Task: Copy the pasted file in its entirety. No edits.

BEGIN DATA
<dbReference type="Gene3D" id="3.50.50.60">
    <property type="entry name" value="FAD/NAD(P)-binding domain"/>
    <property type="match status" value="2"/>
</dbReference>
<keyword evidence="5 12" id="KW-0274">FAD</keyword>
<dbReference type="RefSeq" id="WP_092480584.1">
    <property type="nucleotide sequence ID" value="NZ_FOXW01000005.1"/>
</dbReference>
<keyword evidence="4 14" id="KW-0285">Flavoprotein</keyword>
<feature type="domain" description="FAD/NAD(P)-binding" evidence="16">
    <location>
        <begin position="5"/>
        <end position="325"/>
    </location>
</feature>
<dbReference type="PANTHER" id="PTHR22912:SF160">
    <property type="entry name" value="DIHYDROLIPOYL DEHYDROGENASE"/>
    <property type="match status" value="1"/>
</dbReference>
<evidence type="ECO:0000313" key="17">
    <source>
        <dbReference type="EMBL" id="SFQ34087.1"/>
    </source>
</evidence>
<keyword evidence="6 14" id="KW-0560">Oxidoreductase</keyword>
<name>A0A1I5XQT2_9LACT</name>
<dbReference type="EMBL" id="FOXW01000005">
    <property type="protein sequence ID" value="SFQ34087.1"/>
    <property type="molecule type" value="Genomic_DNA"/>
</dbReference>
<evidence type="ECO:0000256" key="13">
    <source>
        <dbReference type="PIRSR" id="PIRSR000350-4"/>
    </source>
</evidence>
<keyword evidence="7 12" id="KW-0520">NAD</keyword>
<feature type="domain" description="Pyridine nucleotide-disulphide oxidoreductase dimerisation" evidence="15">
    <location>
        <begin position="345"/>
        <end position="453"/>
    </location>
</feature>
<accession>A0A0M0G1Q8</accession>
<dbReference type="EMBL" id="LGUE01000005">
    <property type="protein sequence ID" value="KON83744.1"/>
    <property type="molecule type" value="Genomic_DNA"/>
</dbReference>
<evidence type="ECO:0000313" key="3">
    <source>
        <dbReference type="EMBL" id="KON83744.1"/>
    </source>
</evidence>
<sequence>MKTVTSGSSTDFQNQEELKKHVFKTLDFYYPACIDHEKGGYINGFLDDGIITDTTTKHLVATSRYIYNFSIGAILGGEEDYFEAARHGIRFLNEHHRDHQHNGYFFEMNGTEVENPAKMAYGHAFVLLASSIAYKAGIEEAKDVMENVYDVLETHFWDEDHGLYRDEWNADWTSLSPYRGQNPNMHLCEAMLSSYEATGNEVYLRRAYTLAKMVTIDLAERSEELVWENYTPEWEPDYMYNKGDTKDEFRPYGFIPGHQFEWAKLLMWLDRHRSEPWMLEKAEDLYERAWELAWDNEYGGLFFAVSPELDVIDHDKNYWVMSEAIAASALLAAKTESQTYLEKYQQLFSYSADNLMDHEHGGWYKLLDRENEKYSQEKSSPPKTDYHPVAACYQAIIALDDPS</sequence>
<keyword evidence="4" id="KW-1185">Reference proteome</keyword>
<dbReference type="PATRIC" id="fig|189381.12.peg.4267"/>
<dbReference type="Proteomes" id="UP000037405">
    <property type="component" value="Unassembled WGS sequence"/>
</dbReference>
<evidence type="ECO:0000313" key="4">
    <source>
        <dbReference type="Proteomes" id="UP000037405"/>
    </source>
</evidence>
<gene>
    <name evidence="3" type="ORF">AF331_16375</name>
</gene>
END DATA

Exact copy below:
<dbReference type="Gene3D" id="3.50.50.60">
    <property type="entry name" value="FAD/NAD(P)-binding domain"/>
    <property type="match status" value="2"/>
</dbReference>
<keyword evidence="5 12" id="KW-0274">FAD</keyword>
<dbReference type="RefSeq" id="WP_092480584.1">
    <property type="nucleotide sequence ID" value="NZ_FOXW01000005.1"/>
</dbReference>
<keyword evidence="4 14" id="KW-0285">Flavoprotein</keyword>
<feature type="domain" description="FAD/NAD(P)-binding" evidence="16">
    <location>
        <begin position="5"/>
        <end position="325"/>
    </location>
</feature>
<dbReference type="PANTHER" id="PTHR22912:SF160">
    <property type="entry name" value="DIHYDROLIPOYL DEHYDROGENASE"/>
    <property type="match status" value="1"/>
</dbReference>
<evidence type="ECO:0000313" key="17">
    <source>
        <dbReference type="EMBL" id="SFQ34087.1"/>
    </source>
</evidence>
<keyword evidence="6 14" id="KW-0560">Oxidoreductase</keyword>
<name>A0A1I5XQT2_9LACT</name>
<dbReference type="EMBL" id="FOXW01000005">
    <property type="protein sequence ID" value="SFQ34087.1"/>
    <property type="molecule type" value="Genomic_DNA"/>
</dbReference>
<evidence type="ECO:0000256" key="13">
    <source>
        <dbReference type="PIRSR" id="PIRSR000350-4"/>
    </source>
</evidence>
<keyword evidence="7 12" id="KW-0520">NAD</keyword>
<feature type="domain" description="Pyridine nucleotide-disulphide oxidoreductase dimerisation" evidence="15">
    <location>
        <begin position="345"/>
        <end position="453"/>
    </location>
</feature>
<accession>A0A0M0G1Q8</accession>
<dbReference type="EMBL" id="LGUE01000005">
    <property type="protein sequence ID" value="KON83744.1"/>
    <property type="molecule type" value="Genomic_DNA"/>
</dbReference>
<evidence type="ECO:0000313" key="3">
    <source>
        <dbReference type="EMBL" id="KON83744.1"/>
    </source>
</evidence>
<sequence>MKTVTSGSSTDFQNQEELKKHVFKTLDFYYPACIDHEKGGYINGFLDDGIITDTTTKHLVATSRYIYNFSIGAILGGEEDYFEAARHGIRFLNEHHRDHQHNGYFFEMNGTEVENPAKMAYGHAFVLLASSIAYKAGIEEAKDVMENVYDVLETHFWDEDHGLYRDEWNADWTSLSPYRGQNPNMHLCEAMLSSYEATGNEVYLRRAYTLAKMVTIDLAERSEELVWENYTPEWEPDYMYNKGDTKDEFRPYGFIPGHQFEWAKLLMWLDRHRSEPWMLEKAEDLYERAWELAWDNEYGGLFFAVSPELDVIDHDKNYWVMSEAIAASALLAAKTESQTYLEKYQQLFSYSADNLMDHEHGGWYKLLDRENEKYSQEKSSPPKTDYHPVAACYQAIIALDDPS</sequence>
<keyword evidence="4" id="KW-1185">Reference proteome</keyword>
<dbReference type="PATRIC" id="fig|189381.12.peg.4267"/>
<dbReference type="Proteomes" id="UP000037405">
    <property type="component" value="Unassembled WGS sequence"/>
</dbReference>
<evidence type="ECO:0000313" key="4">
    <source>
        <dbReference type="Proteomes" id="UP000037405"/>
    </source>
</evidence>
<gene>
    <name evidence="3" type="ORF">AF331_16375</name>
</gene>